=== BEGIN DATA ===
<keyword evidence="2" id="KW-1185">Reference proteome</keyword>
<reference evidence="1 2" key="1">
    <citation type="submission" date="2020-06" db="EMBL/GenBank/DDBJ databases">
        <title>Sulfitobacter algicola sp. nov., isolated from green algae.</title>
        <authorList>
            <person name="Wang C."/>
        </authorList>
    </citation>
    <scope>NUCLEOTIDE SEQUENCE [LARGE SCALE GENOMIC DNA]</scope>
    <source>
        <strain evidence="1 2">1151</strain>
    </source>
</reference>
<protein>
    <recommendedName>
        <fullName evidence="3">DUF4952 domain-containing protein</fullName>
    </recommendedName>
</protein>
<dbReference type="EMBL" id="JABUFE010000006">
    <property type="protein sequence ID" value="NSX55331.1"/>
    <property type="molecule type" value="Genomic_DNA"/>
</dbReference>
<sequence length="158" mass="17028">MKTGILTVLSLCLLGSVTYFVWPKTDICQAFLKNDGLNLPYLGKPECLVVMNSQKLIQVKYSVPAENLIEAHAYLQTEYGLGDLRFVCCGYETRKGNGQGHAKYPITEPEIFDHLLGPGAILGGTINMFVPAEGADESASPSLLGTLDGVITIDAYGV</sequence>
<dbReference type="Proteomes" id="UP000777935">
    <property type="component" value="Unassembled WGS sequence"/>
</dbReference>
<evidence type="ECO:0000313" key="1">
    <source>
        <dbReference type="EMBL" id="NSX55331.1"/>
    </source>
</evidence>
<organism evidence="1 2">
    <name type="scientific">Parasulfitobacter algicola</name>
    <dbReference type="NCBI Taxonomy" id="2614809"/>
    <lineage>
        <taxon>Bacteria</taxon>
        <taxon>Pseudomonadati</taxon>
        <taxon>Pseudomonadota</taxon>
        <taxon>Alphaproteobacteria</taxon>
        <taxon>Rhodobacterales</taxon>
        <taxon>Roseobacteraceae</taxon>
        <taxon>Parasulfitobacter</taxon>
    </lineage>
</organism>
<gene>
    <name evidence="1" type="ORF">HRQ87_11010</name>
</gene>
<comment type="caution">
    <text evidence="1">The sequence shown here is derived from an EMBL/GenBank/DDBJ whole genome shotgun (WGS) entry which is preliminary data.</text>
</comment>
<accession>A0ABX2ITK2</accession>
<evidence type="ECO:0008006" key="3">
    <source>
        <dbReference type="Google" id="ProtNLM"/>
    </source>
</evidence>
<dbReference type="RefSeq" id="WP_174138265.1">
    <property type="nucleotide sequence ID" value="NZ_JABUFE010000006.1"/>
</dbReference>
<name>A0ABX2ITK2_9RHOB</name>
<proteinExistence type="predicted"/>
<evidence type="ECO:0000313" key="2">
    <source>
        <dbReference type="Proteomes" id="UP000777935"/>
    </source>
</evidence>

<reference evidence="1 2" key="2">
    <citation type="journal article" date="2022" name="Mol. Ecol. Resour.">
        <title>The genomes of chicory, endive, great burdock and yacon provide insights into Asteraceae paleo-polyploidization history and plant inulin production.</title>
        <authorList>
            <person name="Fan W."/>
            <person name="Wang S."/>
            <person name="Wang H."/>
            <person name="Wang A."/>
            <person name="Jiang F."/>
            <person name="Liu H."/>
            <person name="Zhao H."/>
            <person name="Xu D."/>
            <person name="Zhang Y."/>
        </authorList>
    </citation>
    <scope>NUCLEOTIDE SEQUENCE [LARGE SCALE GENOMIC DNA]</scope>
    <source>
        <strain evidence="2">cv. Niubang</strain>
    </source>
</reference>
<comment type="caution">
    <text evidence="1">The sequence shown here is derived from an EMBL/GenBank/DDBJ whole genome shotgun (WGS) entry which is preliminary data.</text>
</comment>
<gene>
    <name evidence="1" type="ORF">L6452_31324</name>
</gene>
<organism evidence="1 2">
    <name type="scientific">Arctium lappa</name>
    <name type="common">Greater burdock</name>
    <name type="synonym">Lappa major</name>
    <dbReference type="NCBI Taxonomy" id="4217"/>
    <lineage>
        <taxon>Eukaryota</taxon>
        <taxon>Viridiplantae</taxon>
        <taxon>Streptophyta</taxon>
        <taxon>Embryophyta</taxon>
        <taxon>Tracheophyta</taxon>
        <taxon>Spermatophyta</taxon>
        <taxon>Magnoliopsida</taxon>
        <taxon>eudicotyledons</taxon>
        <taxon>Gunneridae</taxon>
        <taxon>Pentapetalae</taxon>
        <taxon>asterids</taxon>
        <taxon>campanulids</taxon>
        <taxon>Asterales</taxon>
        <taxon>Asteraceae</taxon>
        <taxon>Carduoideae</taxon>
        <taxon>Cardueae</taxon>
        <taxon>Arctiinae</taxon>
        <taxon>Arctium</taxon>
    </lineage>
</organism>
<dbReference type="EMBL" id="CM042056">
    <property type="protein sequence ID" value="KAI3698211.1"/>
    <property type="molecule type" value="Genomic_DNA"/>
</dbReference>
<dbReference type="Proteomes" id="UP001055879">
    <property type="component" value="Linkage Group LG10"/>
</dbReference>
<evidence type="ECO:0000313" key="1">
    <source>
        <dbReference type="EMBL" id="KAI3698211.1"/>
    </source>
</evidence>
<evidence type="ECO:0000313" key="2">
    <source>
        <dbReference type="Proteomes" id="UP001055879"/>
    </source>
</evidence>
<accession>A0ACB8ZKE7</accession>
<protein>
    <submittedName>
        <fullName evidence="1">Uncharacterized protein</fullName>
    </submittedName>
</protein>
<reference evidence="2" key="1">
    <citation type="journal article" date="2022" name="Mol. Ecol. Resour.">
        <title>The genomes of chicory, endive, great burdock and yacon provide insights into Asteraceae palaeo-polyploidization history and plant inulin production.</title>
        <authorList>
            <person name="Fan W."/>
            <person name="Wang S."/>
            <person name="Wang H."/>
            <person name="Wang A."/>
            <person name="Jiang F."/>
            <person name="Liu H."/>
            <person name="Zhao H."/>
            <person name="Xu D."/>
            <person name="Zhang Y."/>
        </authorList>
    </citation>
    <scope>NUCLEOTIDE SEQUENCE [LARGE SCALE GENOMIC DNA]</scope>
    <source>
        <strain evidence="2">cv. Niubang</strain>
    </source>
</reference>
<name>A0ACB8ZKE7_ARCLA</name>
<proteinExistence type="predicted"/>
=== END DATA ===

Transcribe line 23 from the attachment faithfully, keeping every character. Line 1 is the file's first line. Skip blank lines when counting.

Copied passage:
<sequence length="158" mass="17028">MKTGILTVLSLCLLGSVTYFVWPKTDICQAFLKNDGLNLPYLGKPECLVVMNSQKLIQVKYSVPAENLIEAHAYLQTEYGLGDLRFVCCGYETRKGNGQGHAKYPITEPEIFDHLLGPGAILGGTINMFVPAEGADESASPSLLGTLDGVITIDAYGV</sequence>